“It is too simplistic to say that COVID mismanagement spells the turning of the tide for the Modi regime,” Sud said. “However, the regime looks out of its depth for the first time since coming to power in 2014.”
As leaders in New Delhi struggle to contain the crisis, horrifying scenes are playing out across India. Last week in the eastern state of Bihar, residents woke up to find as many as 70 bloated bodies floating in the Ganges River. With crematoriums overflowing as the death toll surges, they feared these bodies were COVID-19 victims whose families could not properly lay them to rest. More corpses have since been reported along the river.
Both the federal and state governments “have failed us all,” said Rajesh Sharma, who owns a travel company in the Hindu pilgrimage city of Ujjain in the central state of Madhya Pradesh.
“India had a full year to prepare, but except for sending vaccines out of the country for personal credit and glory nothing much was done,” he said. “There are no hospital beds, no medicines. People have been left to die. In Ujjain and around, entire families died in the last two weeks.”
In Punjab, a northern state bordering Pakistan, local authorities are asking volunteers among India’s 1-million-strong Accredited Social Health Activists to visit every house to urge people to get vaccinated and see if anyone has a fever. While the group is well known for working in harsh conditions to deliver childhood immunizations and basic first aid to villages, the scale of the current crisis is unprecedented, said Balbir, one of the workers.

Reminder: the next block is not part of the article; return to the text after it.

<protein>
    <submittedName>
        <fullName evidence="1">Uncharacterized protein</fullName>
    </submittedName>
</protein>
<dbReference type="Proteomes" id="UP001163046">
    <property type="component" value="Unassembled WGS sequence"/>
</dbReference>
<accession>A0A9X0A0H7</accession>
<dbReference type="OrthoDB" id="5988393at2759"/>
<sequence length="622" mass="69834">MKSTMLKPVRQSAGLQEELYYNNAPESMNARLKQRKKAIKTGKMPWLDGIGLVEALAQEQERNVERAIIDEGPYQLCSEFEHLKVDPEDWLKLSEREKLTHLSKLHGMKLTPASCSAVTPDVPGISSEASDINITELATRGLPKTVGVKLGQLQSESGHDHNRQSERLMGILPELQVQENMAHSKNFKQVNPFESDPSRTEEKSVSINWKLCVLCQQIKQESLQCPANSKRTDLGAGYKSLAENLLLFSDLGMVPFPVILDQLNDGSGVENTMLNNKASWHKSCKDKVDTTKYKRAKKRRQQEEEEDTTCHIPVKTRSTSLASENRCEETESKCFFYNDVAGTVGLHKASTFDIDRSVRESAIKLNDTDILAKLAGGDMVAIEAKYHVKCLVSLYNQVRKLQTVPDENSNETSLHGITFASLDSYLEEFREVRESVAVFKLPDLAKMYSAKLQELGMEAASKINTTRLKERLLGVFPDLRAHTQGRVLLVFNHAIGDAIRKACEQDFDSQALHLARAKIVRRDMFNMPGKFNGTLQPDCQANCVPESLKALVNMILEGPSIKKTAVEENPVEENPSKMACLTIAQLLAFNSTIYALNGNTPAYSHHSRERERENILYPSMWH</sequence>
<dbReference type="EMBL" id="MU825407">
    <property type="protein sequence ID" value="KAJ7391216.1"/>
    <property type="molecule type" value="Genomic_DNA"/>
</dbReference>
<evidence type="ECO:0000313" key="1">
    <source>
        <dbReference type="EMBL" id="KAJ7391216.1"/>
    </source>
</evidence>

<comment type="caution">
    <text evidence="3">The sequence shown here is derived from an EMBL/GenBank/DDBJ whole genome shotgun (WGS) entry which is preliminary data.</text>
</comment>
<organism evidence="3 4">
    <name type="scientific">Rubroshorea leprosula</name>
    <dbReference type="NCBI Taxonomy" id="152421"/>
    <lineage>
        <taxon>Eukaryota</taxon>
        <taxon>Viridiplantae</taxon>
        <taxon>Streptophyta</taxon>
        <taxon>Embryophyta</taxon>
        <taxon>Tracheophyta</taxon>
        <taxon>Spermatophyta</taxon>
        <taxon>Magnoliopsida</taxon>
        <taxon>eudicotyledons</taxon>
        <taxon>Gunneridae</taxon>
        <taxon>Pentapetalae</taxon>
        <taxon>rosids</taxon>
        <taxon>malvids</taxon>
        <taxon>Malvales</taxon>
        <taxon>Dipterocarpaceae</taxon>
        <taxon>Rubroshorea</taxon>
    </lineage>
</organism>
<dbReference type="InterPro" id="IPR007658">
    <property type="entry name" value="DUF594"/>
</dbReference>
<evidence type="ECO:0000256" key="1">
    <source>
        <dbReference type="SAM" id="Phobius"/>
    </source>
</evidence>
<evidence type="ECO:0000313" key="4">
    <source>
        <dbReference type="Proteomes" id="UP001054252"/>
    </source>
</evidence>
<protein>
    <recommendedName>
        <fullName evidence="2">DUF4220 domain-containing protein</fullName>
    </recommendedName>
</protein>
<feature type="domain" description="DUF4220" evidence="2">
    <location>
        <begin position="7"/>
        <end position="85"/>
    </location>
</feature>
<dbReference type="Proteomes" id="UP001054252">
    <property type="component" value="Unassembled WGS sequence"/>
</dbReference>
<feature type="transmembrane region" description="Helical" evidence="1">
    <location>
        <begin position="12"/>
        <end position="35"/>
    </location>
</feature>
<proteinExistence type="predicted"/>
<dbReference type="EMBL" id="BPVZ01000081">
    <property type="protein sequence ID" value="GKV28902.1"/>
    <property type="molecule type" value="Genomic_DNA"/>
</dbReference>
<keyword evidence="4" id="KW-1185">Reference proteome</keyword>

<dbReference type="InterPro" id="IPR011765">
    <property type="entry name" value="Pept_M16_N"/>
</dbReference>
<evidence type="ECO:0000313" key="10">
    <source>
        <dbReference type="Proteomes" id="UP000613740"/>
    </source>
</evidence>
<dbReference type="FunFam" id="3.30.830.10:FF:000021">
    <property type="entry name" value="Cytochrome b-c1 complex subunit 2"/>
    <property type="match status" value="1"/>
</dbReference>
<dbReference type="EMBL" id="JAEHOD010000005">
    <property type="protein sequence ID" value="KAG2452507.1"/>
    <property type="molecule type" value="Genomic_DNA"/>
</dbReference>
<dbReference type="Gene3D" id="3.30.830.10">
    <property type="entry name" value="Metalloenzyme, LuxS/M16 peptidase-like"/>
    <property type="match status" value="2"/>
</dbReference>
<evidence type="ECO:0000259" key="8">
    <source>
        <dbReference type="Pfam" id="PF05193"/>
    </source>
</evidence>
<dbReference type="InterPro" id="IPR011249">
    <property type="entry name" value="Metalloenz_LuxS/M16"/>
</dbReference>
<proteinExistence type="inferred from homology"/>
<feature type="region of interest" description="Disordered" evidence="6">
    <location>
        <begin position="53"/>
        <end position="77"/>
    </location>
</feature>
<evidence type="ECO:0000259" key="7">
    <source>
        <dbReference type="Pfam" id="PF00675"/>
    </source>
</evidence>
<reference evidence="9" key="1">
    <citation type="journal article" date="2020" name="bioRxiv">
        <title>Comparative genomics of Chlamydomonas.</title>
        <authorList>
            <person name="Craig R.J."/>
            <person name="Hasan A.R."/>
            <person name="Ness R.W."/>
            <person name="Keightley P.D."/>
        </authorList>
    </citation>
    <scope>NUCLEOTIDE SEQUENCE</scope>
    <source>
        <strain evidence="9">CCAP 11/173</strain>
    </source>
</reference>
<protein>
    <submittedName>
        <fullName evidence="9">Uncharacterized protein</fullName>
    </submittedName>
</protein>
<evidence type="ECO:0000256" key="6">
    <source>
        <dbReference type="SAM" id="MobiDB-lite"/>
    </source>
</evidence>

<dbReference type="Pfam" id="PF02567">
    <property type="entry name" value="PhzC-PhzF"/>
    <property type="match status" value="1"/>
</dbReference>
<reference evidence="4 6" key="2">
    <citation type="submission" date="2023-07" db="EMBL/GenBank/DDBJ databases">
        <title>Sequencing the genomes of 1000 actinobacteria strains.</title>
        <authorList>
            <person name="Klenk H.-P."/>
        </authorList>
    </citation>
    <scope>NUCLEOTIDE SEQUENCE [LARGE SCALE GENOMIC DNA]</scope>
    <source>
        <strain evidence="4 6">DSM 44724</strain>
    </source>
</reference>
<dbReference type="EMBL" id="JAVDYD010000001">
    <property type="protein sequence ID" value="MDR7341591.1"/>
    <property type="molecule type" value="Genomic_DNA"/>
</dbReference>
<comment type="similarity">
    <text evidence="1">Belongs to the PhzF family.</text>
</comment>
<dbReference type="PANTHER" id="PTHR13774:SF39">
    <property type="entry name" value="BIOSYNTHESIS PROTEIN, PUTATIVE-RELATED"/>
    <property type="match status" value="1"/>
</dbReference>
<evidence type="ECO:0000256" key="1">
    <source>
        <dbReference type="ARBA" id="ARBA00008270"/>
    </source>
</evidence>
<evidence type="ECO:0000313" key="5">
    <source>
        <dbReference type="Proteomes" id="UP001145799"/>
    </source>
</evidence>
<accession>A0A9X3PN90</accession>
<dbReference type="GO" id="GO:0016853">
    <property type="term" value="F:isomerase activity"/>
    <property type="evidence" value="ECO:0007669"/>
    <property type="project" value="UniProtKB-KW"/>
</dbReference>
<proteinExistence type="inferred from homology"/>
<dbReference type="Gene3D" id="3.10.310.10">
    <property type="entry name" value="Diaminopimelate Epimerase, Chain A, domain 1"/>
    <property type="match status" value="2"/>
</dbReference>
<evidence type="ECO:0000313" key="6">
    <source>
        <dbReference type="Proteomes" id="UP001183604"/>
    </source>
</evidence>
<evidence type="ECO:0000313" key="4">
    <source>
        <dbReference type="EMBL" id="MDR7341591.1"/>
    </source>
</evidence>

“Many people are so scared they are not even telling anyone about their fever,” she said, asking to be identified by only her first name due to fear of a backlash from local authorities in Ludhiana district, where infections are spreading rapidly. “Despite such a huge surge they have still not given us adequate protection: no masks, no gloves, nothing.
Uttarakhand has also been hit hard. The state in the Himalayan foothills saw virus cases jump almost 20 times after it hosted more than 9 million people for the Hindu religious festival known as the Kumbh Mela between March 31 and April 24.
“There isn’t a house in Rishikesh where people aren’t sick — Haridwar is also in a similar condition,” said Navin Mohan, who helps arrange tours to the holy towns on the banks of the Ganges.
“The pandemic is now truly beyond control,” Mohan said. “Thousands are dying and will die in the next few weeks. The government is fudging numbers, but the reality is visible to everyone.”